New Jail Rules Bar Inmates From Getting Books, Undergarments From Friends And Family
Ohio's opiod epidemic has led to some rule changes at the Franklin County Jail.
Starting last month, inmates at the jail can no longer get books, magazines, or other reading materials from friends or family. They have to be purchased new and mailed to the jail by the vendor.
Friends and family are also now banned from taking inmates socks, underwear, or undershirts. Those items have to be purchased new from the jail commissary.
For more on the changes, WOSU's Steve Brown spoke with Chief Deputy Geoff Stobart, who runs the jail.
Click the play button below to hear their conversation.
The following is an automated transcript of the above interview, please excuse all errors in the text.
Steve Brown: The Franklin County Sheriff's Office recently made some changes to the rules at the county jail. Inmates can no longer receive books, magazines or other printed materials from friends or family. They have to be mailed directly from a vendor like Amazon. Joining us now to talk about the changes is Geoff Stobart, he runs the county jail. Thanks your time.
Geoff Stobart: Not a problem.
Steve Brown: Why make this move? Why ban inmates from getting books and magazines from friends and family members?
Geoff Stobart: Well the main reason is contraband control. We've had a significant issue over the past several years with folks attempting to sneak contraband into the facility through obviously the printed materials of the books and whites, underwear, socks, things of that nature. So this is simply an attempt by us to control the contraband being introduced into the facility.
Steve Brown: I'm sure drugs have been an issue as long as there has been a jail, but you're saying there's been an increase in recent years?
Geoff Stobart: Absolutely, obviously with the opioid epidemic and particularly what we're seeing a lot of is a Suboxone. Suboxone is as you know...
Steve Brown: A drug to treat heroin addiction.
Geoff Stobart: It is and what it is is it is also very difficult for us to detect. You know not to give anyone away any secrets but it, you know it looks like almost like a Listerine breath strip that melts in your mouth is so it's very difficult for us to detect.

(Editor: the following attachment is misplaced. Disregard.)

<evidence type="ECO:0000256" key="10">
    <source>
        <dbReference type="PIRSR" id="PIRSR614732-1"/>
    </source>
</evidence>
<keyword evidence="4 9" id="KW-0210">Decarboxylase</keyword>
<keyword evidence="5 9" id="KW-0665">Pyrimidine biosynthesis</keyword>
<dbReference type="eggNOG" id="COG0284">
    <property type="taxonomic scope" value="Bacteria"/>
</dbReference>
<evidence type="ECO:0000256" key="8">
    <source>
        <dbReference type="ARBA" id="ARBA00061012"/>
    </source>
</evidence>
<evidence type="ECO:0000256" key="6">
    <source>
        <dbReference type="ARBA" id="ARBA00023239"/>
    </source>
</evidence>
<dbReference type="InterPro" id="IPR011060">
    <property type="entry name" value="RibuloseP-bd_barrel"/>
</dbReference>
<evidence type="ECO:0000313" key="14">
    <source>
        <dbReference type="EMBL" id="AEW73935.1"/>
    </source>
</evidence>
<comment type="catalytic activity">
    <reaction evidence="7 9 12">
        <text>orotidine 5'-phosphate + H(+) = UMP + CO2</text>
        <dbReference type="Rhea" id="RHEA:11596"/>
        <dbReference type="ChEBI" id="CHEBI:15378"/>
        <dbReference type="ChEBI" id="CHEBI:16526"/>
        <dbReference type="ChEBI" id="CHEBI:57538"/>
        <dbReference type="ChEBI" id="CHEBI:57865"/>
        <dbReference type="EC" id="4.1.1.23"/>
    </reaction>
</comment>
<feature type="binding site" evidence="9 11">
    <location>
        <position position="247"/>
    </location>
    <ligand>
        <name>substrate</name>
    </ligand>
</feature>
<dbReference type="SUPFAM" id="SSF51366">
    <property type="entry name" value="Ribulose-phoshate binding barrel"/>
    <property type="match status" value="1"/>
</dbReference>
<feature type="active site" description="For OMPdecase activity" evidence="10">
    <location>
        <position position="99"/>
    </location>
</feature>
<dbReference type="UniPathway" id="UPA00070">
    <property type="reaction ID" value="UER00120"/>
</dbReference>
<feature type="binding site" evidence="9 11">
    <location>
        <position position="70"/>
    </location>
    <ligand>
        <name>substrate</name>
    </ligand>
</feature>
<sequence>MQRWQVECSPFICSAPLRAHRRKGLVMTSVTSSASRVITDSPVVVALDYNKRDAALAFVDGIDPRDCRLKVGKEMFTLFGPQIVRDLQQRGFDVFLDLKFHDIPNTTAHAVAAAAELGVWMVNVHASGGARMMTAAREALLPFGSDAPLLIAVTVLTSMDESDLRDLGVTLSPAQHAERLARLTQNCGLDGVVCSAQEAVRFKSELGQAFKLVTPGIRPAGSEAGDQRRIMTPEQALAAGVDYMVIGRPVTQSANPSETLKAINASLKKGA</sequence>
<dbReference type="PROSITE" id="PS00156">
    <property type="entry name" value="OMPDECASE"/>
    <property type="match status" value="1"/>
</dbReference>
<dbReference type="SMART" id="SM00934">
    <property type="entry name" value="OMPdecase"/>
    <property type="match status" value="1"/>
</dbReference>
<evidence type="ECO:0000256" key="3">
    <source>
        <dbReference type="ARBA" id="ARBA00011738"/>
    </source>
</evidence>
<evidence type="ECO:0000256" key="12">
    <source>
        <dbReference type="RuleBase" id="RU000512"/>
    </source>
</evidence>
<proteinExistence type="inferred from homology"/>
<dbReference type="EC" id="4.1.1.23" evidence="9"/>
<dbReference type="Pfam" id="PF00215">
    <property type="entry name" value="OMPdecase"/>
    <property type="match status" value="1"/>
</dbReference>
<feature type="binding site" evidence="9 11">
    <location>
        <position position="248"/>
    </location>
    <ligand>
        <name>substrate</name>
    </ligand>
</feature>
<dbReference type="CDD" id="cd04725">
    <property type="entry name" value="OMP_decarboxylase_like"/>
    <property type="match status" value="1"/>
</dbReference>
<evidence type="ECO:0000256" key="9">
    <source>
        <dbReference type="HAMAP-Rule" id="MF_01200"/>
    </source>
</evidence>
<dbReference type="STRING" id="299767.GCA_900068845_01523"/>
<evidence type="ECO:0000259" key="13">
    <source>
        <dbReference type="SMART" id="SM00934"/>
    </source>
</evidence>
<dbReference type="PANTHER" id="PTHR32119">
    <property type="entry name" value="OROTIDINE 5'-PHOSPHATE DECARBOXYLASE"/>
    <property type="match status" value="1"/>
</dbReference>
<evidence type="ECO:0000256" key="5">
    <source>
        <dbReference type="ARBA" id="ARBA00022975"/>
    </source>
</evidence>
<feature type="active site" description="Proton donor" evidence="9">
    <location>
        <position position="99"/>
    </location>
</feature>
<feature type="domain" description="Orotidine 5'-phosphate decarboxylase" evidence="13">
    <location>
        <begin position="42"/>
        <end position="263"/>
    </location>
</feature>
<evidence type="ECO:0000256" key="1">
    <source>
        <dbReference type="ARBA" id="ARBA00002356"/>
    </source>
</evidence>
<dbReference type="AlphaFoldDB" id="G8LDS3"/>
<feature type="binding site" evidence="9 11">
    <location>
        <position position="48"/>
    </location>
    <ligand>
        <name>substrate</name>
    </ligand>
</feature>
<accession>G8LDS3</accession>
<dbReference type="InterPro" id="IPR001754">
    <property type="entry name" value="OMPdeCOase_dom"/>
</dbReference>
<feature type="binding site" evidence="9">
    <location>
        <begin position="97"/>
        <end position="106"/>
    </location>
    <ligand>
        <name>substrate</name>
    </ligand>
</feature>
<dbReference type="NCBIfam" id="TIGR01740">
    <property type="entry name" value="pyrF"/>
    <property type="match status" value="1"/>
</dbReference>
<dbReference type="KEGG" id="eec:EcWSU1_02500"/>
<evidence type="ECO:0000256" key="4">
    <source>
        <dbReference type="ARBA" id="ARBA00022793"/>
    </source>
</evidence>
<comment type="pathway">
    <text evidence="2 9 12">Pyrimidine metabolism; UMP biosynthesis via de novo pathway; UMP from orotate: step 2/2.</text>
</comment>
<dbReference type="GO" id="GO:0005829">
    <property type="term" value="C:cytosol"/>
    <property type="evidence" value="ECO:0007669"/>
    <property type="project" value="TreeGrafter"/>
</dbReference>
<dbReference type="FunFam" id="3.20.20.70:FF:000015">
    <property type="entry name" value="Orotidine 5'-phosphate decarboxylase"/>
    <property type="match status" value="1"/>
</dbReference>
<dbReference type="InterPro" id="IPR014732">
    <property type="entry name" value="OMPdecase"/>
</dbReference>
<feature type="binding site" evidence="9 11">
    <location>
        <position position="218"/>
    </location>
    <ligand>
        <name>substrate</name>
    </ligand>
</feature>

It's very difficult for our folks to prevent that from coming into the facility so we want to do everything in our power to ensure that type of narcotic is not being introduced into the facility.
Steve Brown: Reading would seem to be one of the more constructive things that inmates could do. I know you have to maintain a secure facility, but is there any concern that you're you're doing harm to inmates by not letting them or at least limiting their ability to read?
Geoff Stobart: And we're not doing that at all. They have the exact same rights to receive printed materials that they've always had, it just as a different method getting them to the facility.
On top of that we also have a fairly robust library of our own that the inmates have access to simply through submitting a call card and requesting that the library cart be brought around with plenty of printed materials.
Steve Brown: And you say you are doing this with underwear socks and t-shirts as well, and these items now have to be purchased from the commissary. Is there a markup on those items? Pardon the pun here, but is the jail making money off a captive audience?
Geoff Stobart: No. Any money that is made from our commissary is minimal and any money that is made has to be go back to something that supports the inmates, such as inmate programs and things of that nature so we're not allowed to make a profit off anything that we sell out of our commissary.
Steve Brown: Geoff Stobart runs the Franklin County Jail. We've been talking about some new jail policies that ban inmates from getting books, magazines, socks, underwear and some other items from friends or family members. Those items have to be purchased new because of increasing concerns about contraband being brought into the jail. Geoff Stobart, thanks again.
Geoff Stobart: Not a problem.